As the warmth reached the monarch colonies, which had been hanging from the trees in gray clumps, flashes of orange appeared. Occasionally, an explosion of wings occurred as the butterflies awakened and began fluttering down the mountain in search of food and water. They were all around me—a river of butterflies—alighting on my clothes and hat.
Visitors passed by, but hardly in the numbers I’d expected. El Rosario is, after all, the biggest of several visitor sites in this internationally known monarch biosphere preserve. Mostly, visitors were quiet and respectful. Mostly, they spoke in whispers and stayed a long time watching the ever-changing enchantment.
Two older American couples came up the path. I saw the young guide first. With a furrowed brow, he was gently picking up the butterflies that were on the path moving them to the side. Then I saw why. The Americans were oblivious, chatting away about restaurants or golf or their stay at an all-inclusive resort, I can’t remember. You’ve heard the conversation—the inane chitter-chat that creates a bubble around the participants. The marvels of the earth could be laid in front of them, and they would pass blindly by, engrossed in who said what to whom.
The Americans went on (I don’t think they saw me) to the trail’s end where explosions of butterflies were still sweeping down the mountain. Twenty minutes later, they tramped back, still chatting and, as far as I could see, unfazed by the miracle they had just witnessed. Mission accomplished. Bucket list item #84. Check.
This really happened, folks, and it’s a metaphor.
The monarchs are disappearing. The year I visited (March 2014) they had reached the lowest numbers ever recorded—and scientists have only known about this place since 1975. In that short time, the number of acres (or hectares) occupied by colonies of monarch has plummeted from a high of almost 22 acres in 1996 to 1.65 in 2013.
At first, habitat loss was to blame—all those Mexicans cutting down the trees for lumber, firewood, and to clear land for agriculture. So, the preserve was established in 1980 and declared a World Heritage site in 2008. Commercial logging is illegal, although trees may still be cut down by local people with mules and chainsaws.
But the monarchs continued to decline.
“I think the problem is in the north,” said Joel Moreno, whose grew up in Macheros, a village in the midst of the preserve. When he was a child, so many butterflies might roost in the branches of the oyamel trees that occasionally one would break from their weight and crash to the ground. His father was the area’s only park ranger for many years.
Lately, however, the finger points to farming practices in the US. The decline of the butterflies is inversely related to the increase in intense, GMO, Roundup-ready farming in the heartland of the US, through which the monarchs make their yearly migration.
Fields are cultivated without hedgerows that formerly grew native food plants, such as milkweed and goldenrod. Highway shoulders and medians are more rigorously mowed. Pesticide use has increased.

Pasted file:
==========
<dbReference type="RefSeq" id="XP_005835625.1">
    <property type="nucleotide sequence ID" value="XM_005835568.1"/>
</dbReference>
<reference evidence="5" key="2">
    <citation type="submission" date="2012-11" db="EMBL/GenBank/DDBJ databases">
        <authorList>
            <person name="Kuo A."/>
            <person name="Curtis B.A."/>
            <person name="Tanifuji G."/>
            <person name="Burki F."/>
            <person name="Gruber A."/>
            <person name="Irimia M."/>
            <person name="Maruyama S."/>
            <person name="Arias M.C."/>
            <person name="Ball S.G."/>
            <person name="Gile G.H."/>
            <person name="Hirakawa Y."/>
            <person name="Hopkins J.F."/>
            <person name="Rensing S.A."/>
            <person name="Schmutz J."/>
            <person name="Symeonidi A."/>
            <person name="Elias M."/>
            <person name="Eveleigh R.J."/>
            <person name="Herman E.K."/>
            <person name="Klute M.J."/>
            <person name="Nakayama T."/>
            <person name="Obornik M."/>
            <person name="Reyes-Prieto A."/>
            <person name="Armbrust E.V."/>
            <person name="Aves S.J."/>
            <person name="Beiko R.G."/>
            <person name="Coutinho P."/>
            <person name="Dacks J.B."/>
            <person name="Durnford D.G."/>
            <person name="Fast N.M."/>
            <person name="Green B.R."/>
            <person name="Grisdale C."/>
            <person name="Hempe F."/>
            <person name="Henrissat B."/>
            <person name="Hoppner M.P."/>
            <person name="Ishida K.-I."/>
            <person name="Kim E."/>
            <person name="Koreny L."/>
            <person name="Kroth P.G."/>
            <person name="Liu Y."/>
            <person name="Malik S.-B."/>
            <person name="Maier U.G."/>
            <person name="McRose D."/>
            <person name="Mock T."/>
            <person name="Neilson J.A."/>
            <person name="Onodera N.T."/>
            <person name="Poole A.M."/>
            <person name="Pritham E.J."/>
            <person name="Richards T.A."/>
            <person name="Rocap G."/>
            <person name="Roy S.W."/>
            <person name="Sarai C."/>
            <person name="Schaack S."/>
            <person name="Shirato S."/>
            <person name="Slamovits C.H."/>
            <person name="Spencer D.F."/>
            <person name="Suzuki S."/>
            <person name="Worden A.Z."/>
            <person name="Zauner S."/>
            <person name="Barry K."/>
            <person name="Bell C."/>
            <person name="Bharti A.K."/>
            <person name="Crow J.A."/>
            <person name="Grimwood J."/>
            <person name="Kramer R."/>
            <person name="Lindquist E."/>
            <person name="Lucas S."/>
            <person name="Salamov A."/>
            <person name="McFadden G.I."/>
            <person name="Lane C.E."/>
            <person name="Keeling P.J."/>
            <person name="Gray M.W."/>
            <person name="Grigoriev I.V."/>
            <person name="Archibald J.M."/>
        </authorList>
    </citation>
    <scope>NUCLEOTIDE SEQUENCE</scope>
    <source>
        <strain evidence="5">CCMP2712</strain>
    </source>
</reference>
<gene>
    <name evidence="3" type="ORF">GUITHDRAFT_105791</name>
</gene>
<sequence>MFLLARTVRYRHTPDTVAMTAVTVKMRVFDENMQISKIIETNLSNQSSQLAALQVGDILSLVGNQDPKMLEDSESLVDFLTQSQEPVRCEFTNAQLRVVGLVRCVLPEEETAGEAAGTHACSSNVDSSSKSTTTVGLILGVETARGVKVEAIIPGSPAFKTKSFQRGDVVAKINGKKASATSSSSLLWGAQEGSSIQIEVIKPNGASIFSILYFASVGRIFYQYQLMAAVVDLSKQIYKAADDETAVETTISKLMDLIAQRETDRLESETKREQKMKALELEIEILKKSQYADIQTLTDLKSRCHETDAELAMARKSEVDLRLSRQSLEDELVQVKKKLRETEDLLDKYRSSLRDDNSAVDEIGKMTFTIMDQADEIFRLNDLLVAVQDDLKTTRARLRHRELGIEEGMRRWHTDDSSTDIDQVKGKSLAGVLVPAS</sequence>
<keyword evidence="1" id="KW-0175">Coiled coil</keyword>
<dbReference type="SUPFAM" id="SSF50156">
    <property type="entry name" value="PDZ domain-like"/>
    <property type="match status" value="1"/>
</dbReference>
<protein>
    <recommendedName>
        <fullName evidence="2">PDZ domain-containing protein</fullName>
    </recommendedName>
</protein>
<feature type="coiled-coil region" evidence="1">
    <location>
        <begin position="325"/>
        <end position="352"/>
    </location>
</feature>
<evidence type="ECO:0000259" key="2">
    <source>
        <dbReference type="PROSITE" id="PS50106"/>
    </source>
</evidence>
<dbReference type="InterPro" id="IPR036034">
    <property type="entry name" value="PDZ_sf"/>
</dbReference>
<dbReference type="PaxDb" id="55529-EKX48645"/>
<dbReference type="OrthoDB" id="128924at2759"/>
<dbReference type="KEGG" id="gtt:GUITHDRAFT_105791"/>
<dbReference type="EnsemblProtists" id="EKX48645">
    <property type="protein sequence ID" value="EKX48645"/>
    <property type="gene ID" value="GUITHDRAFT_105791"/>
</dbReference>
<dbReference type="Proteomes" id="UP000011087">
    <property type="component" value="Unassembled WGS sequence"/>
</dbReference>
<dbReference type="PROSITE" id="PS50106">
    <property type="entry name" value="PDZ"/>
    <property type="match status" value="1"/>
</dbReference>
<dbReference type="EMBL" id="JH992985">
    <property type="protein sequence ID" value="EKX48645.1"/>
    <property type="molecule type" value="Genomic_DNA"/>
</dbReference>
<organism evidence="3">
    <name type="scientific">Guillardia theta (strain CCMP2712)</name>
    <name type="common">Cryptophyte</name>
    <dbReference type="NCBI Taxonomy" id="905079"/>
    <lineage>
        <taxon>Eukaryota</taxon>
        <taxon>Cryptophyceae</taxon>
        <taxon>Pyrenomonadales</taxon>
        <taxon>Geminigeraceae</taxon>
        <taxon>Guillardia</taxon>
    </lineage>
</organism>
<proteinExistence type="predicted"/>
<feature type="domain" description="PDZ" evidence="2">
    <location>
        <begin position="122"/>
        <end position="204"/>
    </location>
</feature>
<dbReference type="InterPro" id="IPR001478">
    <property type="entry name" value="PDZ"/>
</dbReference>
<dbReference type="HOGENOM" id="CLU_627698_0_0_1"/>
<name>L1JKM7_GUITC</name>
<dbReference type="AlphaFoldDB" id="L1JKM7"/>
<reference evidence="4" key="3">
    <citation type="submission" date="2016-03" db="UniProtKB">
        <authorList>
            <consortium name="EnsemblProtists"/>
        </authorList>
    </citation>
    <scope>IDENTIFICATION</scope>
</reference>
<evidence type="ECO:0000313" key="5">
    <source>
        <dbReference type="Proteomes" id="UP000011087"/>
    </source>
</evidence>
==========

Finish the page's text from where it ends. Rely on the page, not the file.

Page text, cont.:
All these practices increase the hazards of the monarchs’ epic migration, making rest and food more difficult to find along their 3,000-mile journey.
Changing the practices of Big Ag is a long-term project—powerful companies aren’t likely to release their toxic golden geese anytime soon. Evironmental groups, including some organic farmers, are taking on Monsanto, the company with a chokehold on GMO, Roundup-ready seeds.
But if that kind of activism isn’t in your blood, what can you do to tilt the scales just a little for the monarchs and other pollinators?
- Plant. Even if you don’t live along the monarch flyway, get rid of your showy garden ornamentals for a more naturalized landscape of plants that attract birds, bees, and butterflies. What are the native food plants in your area? They grow like, um, weeds in many parts of the country. Plant them! My sister just put in an entire field of milkweed, which are the only plants on which monarchs lay their eggs.
- Join. Check out monarchwatch.org for information on growing and releasing your own adult monarchs. Join the National Resources Defense Council, a large environmental group that takes on the big issues like protecting monarch flyways with a small army of lobbyists and lawyers dedicated to these causes.
- Educate. Monarchwatch wants ambassadors in schools talking to kids about this amazing insect, how to grow them, and how to help insure their survival. In fact, the site has all kinds of fun projects for you. Other informative sites: are here and here.
- Visit. Go to Mexico and see their overwintering sites. But be careful. You may become one of those frenzied activists that people edge away from at a party. Guaranteed, you won’t be the same afterward.
Monarchs are hardy creatures, but we are going to lose them if we don’t change our ways. Explain that to your grandchildren.